Power Forward: Trends in Fortune 500 Companies' use of Renewable Energy, Energy Efficiency

April 25, 2017

How the largest U.S. companies are capturing business value while addressing climate change

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The largest U.S. companies are increasing their clean energy and energy efficiency efforts while improving their bottom lines — and playing an important role in the decarbonization of the U.S. electric power sector. That’s the key finding of the latest Power Forward 3.0 report, which evaluates clean energy data provided publicly by Fortune 500 companies and is published by Calvert Research and Management (Calvert), CDP, Ceres and World Wildlife Fund (WWF).

Power Forward seeks to inform companies, investors, the electric power sector, and state and federal policymakers on key trends and preferences among large corporations taking action to reduce emissions and use renewable energy. It also is intended to encourage companies in and out of the Fortune 500 to better understand the need for and benefits of renewable energy and emissions-reduction commitments.

Strides in Target Setting

Nearly half of 2016 Fortune 500 companies have set targets to reduce greenhouse gases (GHG), improve energy efficiency, and/or increase renewable energy sourcing – up 5 percentage points from the last report in 2014. These and other findings are based on 2016 company reports to CDP as well as other public sources.

The strongest efforts are among Fortune 100 companies, with 63 percent adopting or retaining such goals. Notable strides have also been made with regard to the smallest 100 companies in the Fortune 500, with 44 percent setting goals in one or more categories, up 19 percentage points from 2013. Overall, the highest percentage of companies with targets was evidenced in the consumer staples sector, while the energy sector (mostly oil & gas companies) had the lowest percentage.

Businesses are reaping bigger and bigger cost savings rewards from energy-efficiency projects implemented to meet targets, with 190 companies collectively reporting $3.7 billion in annual savings. That amounts to a collective emissions reduction comparable to taking 45 coal-fired power plants offline.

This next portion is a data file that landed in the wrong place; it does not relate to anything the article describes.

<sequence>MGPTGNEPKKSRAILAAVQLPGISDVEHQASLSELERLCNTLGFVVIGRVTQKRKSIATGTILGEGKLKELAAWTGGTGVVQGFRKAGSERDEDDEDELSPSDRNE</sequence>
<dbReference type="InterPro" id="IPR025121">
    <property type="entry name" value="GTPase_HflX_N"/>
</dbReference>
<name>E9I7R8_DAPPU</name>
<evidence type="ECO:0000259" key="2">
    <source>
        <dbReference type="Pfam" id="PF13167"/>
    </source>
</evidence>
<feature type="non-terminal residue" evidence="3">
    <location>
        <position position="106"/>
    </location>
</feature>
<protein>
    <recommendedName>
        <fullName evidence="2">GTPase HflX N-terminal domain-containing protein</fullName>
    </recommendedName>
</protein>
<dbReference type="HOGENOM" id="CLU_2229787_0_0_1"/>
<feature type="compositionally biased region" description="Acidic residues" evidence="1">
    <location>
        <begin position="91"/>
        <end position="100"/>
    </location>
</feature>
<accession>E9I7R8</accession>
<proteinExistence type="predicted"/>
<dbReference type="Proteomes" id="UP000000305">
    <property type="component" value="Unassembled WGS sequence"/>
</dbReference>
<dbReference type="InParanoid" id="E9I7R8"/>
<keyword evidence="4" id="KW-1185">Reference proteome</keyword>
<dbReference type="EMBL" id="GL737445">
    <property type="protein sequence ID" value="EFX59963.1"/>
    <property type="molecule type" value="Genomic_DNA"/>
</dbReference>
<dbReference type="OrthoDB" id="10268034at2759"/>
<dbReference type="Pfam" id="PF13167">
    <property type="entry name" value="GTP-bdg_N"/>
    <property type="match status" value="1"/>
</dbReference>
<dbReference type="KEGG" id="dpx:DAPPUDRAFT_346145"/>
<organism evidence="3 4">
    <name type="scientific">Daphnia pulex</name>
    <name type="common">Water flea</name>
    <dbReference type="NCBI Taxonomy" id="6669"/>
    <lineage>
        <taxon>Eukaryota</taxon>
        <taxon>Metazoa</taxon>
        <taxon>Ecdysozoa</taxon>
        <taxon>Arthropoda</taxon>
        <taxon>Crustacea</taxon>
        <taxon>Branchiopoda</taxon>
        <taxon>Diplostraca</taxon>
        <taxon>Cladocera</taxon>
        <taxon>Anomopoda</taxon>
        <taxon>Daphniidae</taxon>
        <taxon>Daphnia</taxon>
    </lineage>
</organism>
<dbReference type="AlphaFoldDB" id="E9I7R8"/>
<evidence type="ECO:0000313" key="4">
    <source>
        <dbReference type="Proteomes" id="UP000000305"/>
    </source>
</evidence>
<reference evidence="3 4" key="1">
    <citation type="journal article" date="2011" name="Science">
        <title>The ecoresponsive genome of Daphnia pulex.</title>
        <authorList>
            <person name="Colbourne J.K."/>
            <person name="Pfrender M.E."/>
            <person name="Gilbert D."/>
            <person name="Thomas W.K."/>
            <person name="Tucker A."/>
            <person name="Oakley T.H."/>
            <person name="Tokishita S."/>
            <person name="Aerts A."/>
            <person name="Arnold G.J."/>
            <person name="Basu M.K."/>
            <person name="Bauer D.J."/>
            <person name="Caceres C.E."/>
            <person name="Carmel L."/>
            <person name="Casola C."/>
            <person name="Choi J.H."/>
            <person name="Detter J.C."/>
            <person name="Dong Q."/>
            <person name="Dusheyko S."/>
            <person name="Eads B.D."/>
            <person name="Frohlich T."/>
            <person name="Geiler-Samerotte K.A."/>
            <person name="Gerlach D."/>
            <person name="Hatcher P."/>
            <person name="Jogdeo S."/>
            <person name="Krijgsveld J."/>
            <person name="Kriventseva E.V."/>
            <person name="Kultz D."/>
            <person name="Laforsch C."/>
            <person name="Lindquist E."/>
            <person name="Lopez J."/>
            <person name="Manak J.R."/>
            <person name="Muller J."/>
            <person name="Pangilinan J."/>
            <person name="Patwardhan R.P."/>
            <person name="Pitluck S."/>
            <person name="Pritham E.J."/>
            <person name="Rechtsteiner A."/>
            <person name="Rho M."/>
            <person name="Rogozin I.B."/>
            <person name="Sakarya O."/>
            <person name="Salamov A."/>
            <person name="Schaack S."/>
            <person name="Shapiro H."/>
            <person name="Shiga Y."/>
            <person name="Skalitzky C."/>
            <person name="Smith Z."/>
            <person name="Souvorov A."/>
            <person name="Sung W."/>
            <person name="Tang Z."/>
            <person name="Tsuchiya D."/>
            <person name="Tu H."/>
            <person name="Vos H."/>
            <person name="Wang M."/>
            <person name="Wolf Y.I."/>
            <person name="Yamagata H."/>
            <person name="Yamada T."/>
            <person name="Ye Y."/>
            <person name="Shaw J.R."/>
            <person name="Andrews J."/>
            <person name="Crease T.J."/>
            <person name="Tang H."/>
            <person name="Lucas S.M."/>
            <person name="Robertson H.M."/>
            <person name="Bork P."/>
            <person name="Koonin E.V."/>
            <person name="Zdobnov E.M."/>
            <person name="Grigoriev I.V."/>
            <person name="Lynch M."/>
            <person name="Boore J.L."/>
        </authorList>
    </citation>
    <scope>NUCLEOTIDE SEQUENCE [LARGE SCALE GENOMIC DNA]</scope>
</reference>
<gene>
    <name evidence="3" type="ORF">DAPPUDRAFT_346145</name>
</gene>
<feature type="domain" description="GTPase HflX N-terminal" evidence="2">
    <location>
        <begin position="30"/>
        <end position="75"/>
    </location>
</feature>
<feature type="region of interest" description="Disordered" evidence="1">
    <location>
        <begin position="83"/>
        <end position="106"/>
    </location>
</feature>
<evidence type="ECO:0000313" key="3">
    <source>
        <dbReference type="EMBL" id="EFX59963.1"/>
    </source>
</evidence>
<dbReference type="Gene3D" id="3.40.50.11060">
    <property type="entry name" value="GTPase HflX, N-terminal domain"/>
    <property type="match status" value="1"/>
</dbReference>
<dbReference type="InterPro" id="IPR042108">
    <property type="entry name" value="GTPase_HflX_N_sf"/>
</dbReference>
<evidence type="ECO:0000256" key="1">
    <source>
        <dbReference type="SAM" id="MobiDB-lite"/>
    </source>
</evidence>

Key Trends

The most significant new trend among the Fortune 500 is the increasing ambition of goal-setting leaders, as companies move to establish science-based targets and set 100 percent renewable energy goals. A science-based target utilizes the best available climate science to define a company’s appropriate share of the emission reductions required to limit global temperature increases to below 2 degrees Celsius.

As of January 2017, 210 companies from around the world have set or committed to set such targets through the Science Based Targets initiative.1 Among those are 10 Fortune 500 companies, including Procter & Gamble, General Mills and Kellogg Company. Additionally, 72 Fortune 500 companies (14 percent of the list) have reported to CDP2 and/or the Science Based Targets initiative that they intend to set such a target within two years.

Nearly two dozen Fortune 500 companies, including industry giants Wal-Mart, Bank of America, Google and Facebook, have committed to taking an all-renewable approach, powering all corporate operations with 100 percent renewable energy, compared to only a handful a few years ago.

Growth in overall target-setting over the past several years has been steady, with a net total of 25 Fortune 500 companies adding targets since the last Power Forward 2.02 report was issued in 2014. Forty-eight percent of Fortune 500 companies (240 companies) now have climate and/or energy targets, up 5 percentage points from the previous report. On average, companies reported an 81 percent success rate in achieving or exceeding their targets on time.

Bottom-Line Benefits

Pursuing and achieving clean energy goals has yielded financial benefits to these companies. Nearly 80,000 emissions-reducing projects were behind the $3.7 billion in savings captured by 190 companies in 2016 alone. Praxair, Microsoft and IBM are among the companies saving tens of millions of dollars every year through energy-efficiency efforts. Companies also decreased their annual emissions by 155.7 million metric tons of CO2 equivalent, which is equal to taking 45 coal-fired power plants offline for a year.

1 Science Based Targets Initiative: http://sciencebasedtargets.org/.
2 Power Forward 2.0: How American Companies Are Setting Clean Energy Targets and Capturing Greater Business Value: https://www.worldwildlife.org/publications/power-forward-2-0-how-american-companies-are-setting-clean-energy-targets-and-capturing-greater-business-value EMBARGOED.